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Polestar shows off the aluminum EV platform for its new flagship


A Polestar 5 chassis being wheeled around Polestar's R&D center.
Enlarge / A Polestar 5 chassis being wheeled around Polestar’s R&D center.

Polestar

At some point this year, we expect to see Polestar’s next electric vehicle. It will be an electric SUV built in South Carolina, and it will be called the Polestar 3. But today’s news is actually about the Polestar after that SUV. This flagship will be an elegant four-door coupe called the Polestar 5.

We’re not expecting the Polestar 5 until 2024, but it should put a lot of the ideas shown off in the Precept concept car into production.

And on Tuesday, we got our first look at the car’s skeleton. To date, Polestar has used platforms developed by Volvo; the Polestar 1 GT shares a Scalable Product Architecture (SPA) platform with bigger Volvos like the S60 and XC90, and the Polestar 2 shares its Compact Modular Architecture (CMA) platform with the Volvo XC40.

Those older vehicle architectures were designed to be powertrain-agnostic, with plug-in hybrid (SPA) and fully battery electric (CMA) versions alongside internal combustion engine-powered variants.

The Polestar 5's chassis is being developed in Coventry, UK, but the car will be built at a carbon-neutral factory in China.
Enlarge / The Polestar 5’s chassis is being developed in Coventry, UK, but the car will be built at a carbon-neutral factory in China.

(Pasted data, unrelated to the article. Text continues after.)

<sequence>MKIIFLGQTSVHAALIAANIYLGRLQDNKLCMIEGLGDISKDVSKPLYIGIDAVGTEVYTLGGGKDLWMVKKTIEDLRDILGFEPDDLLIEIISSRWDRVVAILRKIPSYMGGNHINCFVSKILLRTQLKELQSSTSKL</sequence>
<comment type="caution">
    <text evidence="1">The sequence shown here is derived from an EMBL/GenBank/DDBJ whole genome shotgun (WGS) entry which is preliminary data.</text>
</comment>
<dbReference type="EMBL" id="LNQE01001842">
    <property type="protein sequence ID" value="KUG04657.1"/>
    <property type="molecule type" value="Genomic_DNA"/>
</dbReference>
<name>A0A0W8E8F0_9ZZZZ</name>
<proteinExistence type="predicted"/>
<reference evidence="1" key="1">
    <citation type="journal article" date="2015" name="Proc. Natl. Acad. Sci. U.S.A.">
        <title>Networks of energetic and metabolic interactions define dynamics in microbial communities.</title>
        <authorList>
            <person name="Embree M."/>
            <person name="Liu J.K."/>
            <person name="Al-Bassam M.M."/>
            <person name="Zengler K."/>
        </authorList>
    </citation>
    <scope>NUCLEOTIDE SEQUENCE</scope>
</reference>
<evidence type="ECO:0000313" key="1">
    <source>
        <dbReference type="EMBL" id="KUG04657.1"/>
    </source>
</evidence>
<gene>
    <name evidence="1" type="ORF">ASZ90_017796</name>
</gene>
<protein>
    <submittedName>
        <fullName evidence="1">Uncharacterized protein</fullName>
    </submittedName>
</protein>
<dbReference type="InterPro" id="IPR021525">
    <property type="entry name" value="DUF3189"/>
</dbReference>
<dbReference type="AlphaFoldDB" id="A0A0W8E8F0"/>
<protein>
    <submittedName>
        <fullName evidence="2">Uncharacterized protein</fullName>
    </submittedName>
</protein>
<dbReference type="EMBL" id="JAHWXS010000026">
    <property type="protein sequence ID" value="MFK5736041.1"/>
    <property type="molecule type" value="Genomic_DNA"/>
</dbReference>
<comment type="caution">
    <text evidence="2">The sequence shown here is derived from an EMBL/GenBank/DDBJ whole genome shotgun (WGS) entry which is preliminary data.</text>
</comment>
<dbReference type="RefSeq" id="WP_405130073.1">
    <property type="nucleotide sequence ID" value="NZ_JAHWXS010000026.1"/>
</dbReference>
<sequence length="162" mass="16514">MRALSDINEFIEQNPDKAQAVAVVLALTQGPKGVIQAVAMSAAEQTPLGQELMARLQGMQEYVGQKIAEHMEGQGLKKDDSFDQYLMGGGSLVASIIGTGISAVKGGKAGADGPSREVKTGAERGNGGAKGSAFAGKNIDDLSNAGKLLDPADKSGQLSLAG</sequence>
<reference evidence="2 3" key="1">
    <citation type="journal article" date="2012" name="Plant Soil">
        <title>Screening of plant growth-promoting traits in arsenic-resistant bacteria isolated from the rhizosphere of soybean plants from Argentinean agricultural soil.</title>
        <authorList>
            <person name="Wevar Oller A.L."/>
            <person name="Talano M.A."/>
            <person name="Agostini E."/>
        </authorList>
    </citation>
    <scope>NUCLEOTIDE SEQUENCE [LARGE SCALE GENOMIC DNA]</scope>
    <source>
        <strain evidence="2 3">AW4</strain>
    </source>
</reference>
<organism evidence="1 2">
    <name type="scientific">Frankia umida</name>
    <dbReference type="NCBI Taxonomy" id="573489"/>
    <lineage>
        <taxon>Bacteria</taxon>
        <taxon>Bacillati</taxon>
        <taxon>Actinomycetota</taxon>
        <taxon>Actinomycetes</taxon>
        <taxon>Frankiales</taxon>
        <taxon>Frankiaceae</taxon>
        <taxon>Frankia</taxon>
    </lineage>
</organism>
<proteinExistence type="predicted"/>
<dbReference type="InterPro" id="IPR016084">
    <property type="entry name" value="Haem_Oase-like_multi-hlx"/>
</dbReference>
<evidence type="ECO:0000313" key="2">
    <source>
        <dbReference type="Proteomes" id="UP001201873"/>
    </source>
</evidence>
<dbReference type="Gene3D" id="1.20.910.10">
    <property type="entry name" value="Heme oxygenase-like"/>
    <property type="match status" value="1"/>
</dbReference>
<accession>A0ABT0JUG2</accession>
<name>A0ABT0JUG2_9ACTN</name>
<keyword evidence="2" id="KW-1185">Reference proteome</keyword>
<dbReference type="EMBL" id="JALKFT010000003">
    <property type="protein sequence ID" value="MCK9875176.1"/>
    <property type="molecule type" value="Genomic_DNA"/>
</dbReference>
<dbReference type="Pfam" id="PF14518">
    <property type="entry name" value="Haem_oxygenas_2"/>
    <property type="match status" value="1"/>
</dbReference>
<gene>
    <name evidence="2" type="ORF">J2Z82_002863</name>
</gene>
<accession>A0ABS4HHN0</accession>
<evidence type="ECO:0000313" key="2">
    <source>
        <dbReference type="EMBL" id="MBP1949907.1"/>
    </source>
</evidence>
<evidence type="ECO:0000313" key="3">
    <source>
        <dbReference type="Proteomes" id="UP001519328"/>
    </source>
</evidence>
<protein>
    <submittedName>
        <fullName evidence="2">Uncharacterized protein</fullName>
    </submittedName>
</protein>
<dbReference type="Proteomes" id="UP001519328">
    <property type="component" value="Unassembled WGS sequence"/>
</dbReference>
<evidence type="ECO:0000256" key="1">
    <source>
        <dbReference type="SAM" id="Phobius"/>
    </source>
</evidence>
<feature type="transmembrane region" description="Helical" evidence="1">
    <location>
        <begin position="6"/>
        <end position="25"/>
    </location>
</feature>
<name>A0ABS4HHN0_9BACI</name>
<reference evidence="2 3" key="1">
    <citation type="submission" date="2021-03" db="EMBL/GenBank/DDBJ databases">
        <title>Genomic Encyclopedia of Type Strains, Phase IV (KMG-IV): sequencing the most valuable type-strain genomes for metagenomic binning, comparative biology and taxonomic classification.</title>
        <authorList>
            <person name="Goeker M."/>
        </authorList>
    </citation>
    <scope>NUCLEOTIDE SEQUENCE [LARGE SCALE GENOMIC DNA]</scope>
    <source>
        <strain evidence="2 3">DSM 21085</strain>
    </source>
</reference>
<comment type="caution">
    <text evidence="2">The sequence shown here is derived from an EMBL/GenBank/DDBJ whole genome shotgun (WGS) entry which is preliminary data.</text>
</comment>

Polestar

For the Polestar 5, the company’s Coventry, UK-based R&D team has developed a brand-new bonded aluminum platform in-house. And this one is designed from the ground up to be an EV, with none of the compromises that are needed to accommodate a fossil fuel powertrain.

The car’s body and platform are being developed together, and Polestar says the body in white should be class-leading in terms of weight and efficiency. And thanks to its highly rigid structure, the Polestar 5 should handle keenly as well.

“We knew we wanted this car to be lightweight, we knew we wanted high quality, and we knew we wanted it quickly,” said Pete Allen, head of Polestar UK R&D. “This architecture delivers outstanding dynamic and safety attributes, with low investment technology applicable to high production volumes.”



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